ONLINE CATALOG SEARCH
To General Douglas MacArthur1
October 27, 1943 Radio Washington, D.C.
Personal for MacArthur from Marshall.
Our new regulation covering the citation of units was sent to you in our Radio of October 15th.2 Lest this has not come to your personal attention, I want you to know that it is designed to give commanders in the field authority to recognize a unit’s exceptional performance in battle and, at the same time, permit the individuals in the unit to be promptly accorded the privilege of wearing the badge signifying their demonstrated combat quality. It appeared here that the citation of units was taking the form of a general citation of every division engaged in battle, much as occurred in [the A.E.F. in] France, with the result that the omission of a citation virtually amounted to condemnation of the unit concerned.
From all reports received here from officers who had been in combat and from War Department and other observers, it appeared that a long delayed and very general appreciation of the services of a division was of less importance than a prompt citation of small units, companies, or battalions. To provide the necessary accelerant for this type of citation authority has been decentralized to commanders in the field.
In considering other means to stimulate the morale of Infantry units, a decision has just been made to provide two qualification badges for the Infantry soldier, the first based on his demonstrated capacity during the training period, and the second on his actual performance in combat. They recognize the individual first as an expert infantryman and second as a combat infantryman. These badges are now being struck off and shortly will be sent by air to your theater together with a circular concerning the required qualifications.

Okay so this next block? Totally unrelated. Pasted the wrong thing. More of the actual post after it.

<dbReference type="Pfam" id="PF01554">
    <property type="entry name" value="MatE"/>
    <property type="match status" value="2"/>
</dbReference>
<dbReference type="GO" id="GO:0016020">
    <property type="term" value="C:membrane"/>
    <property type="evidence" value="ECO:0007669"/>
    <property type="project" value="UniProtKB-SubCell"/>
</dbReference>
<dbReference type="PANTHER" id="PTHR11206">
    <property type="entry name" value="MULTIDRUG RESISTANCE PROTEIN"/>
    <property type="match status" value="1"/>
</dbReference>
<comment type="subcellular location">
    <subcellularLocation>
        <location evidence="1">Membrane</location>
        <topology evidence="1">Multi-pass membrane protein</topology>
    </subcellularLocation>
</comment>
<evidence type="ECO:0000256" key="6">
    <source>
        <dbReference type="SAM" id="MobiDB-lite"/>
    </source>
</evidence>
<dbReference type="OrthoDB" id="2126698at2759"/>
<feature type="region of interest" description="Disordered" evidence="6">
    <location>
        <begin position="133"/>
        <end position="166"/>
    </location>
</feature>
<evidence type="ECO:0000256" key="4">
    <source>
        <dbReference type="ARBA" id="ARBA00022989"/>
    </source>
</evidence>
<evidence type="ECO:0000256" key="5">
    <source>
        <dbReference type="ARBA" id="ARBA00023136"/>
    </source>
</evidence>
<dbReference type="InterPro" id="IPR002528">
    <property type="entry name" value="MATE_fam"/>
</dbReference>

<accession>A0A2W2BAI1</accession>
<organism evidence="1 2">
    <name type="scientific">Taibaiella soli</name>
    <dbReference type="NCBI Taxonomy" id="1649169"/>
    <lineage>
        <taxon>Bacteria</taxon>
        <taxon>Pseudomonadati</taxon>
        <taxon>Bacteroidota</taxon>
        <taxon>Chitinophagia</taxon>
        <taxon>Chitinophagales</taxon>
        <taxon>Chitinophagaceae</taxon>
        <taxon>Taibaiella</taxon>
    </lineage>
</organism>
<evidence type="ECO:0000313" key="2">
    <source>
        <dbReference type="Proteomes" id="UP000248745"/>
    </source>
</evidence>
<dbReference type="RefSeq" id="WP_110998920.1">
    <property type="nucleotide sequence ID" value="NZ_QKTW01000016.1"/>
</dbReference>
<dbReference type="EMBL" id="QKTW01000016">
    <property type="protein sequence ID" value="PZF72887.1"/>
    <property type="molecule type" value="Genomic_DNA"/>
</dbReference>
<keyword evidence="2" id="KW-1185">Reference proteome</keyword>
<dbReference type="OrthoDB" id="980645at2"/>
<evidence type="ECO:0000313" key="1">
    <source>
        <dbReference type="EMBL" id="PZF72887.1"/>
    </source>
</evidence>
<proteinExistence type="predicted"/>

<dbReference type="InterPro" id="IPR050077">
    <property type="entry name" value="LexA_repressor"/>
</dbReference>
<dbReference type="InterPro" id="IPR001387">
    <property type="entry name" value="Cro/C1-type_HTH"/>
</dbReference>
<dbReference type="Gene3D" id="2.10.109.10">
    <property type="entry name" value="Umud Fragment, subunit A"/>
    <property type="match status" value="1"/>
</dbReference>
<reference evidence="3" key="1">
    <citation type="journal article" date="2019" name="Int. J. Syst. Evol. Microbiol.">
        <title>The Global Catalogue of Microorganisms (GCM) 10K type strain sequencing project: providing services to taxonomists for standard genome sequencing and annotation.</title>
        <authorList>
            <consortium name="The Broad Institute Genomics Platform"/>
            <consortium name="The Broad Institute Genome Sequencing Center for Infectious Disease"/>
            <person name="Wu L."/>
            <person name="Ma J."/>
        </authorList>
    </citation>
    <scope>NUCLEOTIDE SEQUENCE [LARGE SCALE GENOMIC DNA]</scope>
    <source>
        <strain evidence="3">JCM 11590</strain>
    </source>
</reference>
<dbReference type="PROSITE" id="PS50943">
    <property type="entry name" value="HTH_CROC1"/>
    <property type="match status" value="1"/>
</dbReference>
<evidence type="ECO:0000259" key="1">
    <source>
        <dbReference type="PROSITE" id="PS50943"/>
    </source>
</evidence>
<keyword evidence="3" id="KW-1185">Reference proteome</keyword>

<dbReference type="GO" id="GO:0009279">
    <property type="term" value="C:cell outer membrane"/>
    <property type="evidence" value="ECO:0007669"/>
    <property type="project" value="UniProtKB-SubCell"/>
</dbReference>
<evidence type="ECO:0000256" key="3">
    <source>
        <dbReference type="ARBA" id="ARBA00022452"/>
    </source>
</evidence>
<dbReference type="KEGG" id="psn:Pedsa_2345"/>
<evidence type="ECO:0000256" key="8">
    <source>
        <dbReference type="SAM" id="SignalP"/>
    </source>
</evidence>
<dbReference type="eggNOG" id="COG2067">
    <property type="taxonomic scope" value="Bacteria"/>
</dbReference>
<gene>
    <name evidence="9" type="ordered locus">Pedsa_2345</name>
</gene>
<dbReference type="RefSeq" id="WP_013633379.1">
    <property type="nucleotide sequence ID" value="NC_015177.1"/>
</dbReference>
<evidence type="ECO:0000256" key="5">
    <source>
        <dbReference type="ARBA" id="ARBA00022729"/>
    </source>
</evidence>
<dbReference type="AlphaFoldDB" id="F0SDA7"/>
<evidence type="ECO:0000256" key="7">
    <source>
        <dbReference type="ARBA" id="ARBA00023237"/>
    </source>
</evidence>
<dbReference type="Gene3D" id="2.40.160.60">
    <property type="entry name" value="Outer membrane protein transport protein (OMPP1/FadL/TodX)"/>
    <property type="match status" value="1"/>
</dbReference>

Document Copy Text Source: George C. Marshall Papers, Pentagon Office Collection, Selected Materials, George C. Marshall Research Library, Lexington, Virginia.
Document Format: Typed radio message.
1. This message was also sent to the U.S. commanding generals in the Mediterranean (Eisenhower), China-Burma-India (Stilwell), European (Devers), and South Pacific (Harmon) theaters and to Alaska Defense Command head Simon Buckner.
2. War Department Circular No. 269, October 27, 1943, stated: “The present war has demonstrated the importance of highly proficient, tough, hard, and aggressive infantry, which can be obtained only by developing a high degree of individual all-around proficiency on the part of every infantryman. As a means of attaining the high standards desired and to foster esprit de corps in infantry units, the Expert Infantryman and Combat Infantryman badges are established for infantry personnel.” Regarding Marshall’s concern for Infantry morale, see Marshall to Eisenhower, October 5, 1943, Papers of George Catlett Marshall, #4-122 [4: 143-44].
Recommended Citation: ThePapers of George Catlett Marshall, ed.Larry I. Bland and Sharon Ritenour Stevens(Lexington, Va.: The George C. Marshall Foundation, 1981- ). Electronic version based on The Papers of George Catlett Marshall, vol. 4, “Aggressive and Determined Leadership,” June 1, 1943-December 31, 1944 (Baltimore and London: The Johns Hopkins University Press, 1996), pp. 170-171.